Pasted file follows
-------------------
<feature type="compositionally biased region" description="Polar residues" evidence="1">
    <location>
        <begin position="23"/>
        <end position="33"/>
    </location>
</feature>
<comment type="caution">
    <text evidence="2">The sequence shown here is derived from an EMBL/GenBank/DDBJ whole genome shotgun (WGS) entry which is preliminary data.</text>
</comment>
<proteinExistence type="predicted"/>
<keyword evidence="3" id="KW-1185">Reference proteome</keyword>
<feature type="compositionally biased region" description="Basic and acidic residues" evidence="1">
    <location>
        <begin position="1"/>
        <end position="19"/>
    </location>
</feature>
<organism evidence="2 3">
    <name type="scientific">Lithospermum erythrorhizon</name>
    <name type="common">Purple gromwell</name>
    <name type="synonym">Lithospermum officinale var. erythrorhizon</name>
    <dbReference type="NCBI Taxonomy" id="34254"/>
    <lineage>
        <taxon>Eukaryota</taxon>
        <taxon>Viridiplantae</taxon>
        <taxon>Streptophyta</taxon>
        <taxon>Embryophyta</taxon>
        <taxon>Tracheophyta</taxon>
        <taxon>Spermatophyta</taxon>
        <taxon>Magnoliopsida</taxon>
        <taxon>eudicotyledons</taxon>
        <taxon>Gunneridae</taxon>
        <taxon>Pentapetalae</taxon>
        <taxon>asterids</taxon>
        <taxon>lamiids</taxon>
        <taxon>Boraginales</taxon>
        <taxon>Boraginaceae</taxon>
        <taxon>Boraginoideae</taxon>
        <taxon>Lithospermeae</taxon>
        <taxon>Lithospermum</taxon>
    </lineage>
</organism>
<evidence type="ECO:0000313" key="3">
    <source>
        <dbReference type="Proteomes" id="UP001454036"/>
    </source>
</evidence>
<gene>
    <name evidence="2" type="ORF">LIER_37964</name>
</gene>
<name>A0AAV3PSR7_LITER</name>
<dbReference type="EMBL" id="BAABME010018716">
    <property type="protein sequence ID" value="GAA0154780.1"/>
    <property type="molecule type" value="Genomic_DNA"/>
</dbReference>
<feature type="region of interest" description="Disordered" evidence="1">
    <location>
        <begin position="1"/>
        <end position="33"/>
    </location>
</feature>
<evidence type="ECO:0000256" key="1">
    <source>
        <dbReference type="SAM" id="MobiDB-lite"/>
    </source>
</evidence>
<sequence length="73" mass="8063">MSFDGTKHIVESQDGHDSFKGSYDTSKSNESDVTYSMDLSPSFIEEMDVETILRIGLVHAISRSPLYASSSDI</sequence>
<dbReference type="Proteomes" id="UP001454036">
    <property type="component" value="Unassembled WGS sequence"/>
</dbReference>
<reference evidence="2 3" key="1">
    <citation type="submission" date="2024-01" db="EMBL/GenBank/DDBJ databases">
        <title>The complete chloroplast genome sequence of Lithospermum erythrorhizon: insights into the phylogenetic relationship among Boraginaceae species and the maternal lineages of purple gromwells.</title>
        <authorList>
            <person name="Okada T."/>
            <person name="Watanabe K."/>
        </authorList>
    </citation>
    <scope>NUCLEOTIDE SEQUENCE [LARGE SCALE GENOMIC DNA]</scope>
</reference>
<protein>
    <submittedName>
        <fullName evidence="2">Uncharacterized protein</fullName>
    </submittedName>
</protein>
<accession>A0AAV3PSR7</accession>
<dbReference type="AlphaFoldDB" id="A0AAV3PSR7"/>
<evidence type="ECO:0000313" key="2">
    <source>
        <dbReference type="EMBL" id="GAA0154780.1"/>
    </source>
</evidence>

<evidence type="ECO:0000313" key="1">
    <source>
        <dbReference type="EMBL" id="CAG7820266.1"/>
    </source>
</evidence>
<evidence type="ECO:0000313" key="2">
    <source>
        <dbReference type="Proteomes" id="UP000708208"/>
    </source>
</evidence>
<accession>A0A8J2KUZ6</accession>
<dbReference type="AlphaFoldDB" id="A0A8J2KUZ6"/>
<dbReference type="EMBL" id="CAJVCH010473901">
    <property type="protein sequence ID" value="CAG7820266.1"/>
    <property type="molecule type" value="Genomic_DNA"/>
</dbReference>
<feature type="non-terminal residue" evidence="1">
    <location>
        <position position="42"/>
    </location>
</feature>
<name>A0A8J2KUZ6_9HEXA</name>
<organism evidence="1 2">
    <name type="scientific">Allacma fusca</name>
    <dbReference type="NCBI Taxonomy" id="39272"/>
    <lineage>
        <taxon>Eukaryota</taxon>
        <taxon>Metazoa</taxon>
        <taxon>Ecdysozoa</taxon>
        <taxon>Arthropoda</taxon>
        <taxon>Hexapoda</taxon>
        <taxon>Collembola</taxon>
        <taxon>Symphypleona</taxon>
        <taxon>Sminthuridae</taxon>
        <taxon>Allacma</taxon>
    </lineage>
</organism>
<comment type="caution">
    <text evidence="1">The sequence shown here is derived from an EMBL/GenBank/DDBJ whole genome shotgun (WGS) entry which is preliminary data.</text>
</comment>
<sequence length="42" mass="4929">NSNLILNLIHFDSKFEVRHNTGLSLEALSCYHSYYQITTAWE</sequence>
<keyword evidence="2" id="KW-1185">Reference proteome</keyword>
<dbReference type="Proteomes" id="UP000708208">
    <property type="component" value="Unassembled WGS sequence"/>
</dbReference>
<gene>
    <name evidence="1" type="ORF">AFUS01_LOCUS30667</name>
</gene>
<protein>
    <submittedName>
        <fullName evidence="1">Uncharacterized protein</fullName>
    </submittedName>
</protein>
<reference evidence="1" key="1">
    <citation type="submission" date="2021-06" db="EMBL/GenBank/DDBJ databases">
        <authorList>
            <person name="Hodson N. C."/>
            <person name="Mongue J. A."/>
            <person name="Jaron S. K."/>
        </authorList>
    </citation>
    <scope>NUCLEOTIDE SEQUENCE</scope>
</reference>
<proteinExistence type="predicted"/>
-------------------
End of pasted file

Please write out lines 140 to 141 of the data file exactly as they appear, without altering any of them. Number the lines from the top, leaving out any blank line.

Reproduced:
</gene>
<protein>